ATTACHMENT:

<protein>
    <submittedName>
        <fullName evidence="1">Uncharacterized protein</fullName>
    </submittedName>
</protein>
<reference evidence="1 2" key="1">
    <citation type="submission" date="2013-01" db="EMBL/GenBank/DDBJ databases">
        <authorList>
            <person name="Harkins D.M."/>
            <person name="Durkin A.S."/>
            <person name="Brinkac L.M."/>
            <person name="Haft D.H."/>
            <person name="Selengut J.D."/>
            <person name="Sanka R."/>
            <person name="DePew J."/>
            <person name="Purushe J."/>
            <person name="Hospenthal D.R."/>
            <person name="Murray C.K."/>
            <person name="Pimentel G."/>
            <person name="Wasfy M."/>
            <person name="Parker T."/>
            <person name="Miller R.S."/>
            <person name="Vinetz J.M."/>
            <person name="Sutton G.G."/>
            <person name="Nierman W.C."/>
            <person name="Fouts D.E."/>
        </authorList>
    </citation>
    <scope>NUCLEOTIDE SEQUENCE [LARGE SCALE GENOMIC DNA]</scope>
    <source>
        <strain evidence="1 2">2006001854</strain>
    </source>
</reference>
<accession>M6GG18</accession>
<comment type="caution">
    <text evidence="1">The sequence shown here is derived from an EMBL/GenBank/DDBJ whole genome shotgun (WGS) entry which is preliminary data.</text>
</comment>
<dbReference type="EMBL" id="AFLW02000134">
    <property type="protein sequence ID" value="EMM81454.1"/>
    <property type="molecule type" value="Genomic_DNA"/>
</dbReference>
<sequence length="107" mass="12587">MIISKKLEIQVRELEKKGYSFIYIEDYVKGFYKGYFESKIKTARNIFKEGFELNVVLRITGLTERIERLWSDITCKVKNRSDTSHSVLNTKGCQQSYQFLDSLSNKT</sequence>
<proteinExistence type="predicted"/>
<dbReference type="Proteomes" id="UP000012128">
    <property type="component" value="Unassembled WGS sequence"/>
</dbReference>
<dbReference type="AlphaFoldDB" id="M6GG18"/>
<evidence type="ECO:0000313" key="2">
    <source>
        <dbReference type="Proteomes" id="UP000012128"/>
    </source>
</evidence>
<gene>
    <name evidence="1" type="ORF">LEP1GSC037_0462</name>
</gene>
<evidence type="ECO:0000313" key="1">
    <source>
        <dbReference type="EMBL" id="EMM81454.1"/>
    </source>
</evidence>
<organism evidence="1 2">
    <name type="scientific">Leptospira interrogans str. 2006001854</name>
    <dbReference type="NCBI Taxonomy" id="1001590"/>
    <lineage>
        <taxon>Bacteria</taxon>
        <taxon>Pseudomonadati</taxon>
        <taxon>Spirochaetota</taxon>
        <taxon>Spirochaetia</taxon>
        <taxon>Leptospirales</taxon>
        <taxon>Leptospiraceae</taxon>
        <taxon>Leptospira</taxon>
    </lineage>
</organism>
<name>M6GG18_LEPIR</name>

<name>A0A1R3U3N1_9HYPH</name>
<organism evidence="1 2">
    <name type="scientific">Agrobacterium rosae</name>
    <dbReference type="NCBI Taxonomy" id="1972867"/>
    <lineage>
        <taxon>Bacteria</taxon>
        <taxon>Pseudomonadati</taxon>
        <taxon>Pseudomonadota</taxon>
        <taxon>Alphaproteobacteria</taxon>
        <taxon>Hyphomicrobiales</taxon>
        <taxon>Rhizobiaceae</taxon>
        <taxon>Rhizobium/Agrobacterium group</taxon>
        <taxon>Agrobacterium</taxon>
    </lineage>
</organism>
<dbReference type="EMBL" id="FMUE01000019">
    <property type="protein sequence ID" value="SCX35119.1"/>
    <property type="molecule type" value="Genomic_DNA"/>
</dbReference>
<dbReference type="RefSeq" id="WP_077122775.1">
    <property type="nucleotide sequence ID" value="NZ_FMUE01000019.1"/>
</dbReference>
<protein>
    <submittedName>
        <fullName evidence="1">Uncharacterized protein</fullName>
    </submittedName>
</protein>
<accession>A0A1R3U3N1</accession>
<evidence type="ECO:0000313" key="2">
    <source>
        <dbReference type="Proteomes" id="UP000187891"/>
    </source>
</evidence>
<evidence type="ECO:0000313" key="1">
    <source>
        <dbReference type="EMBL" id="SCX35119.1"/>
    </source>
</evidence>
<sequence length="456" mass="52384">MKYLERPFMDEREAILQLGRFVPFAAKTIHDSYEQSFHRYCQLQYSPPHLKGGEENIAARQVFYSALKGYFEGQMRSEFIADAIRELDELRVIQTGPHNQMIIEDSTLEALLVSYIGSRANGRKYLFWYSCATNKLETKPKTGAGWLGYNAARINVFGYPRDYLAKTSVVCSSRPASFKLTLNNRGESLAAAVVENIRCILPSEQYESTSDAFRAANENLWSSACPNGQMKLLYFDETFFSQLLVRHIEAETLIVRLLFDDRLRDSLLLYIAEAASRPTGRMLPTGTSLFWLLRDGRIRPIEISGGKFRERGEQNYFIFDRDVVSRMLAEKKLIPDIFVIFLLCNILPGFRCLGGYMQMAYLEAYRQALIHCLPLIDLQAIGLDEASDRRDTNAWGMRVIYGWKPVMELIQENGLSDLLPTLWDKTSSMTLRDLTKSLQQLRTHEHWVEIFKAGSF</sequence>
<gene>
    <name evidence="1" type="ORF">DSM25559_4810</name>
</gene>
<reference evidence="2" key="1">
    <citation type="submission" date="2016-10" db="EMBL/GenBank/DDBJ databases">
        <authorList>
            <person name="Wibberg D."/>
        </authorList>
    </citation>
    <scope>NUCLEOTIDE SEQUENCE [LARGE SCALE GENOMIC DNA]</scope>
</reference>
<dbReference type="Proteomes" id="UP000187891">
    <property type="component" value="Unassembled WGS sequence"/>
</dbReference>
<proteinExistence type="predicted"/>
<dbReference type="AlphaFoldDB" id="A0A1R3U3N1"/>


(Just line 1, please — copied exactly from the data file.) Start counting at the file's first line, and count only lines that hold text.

<protein>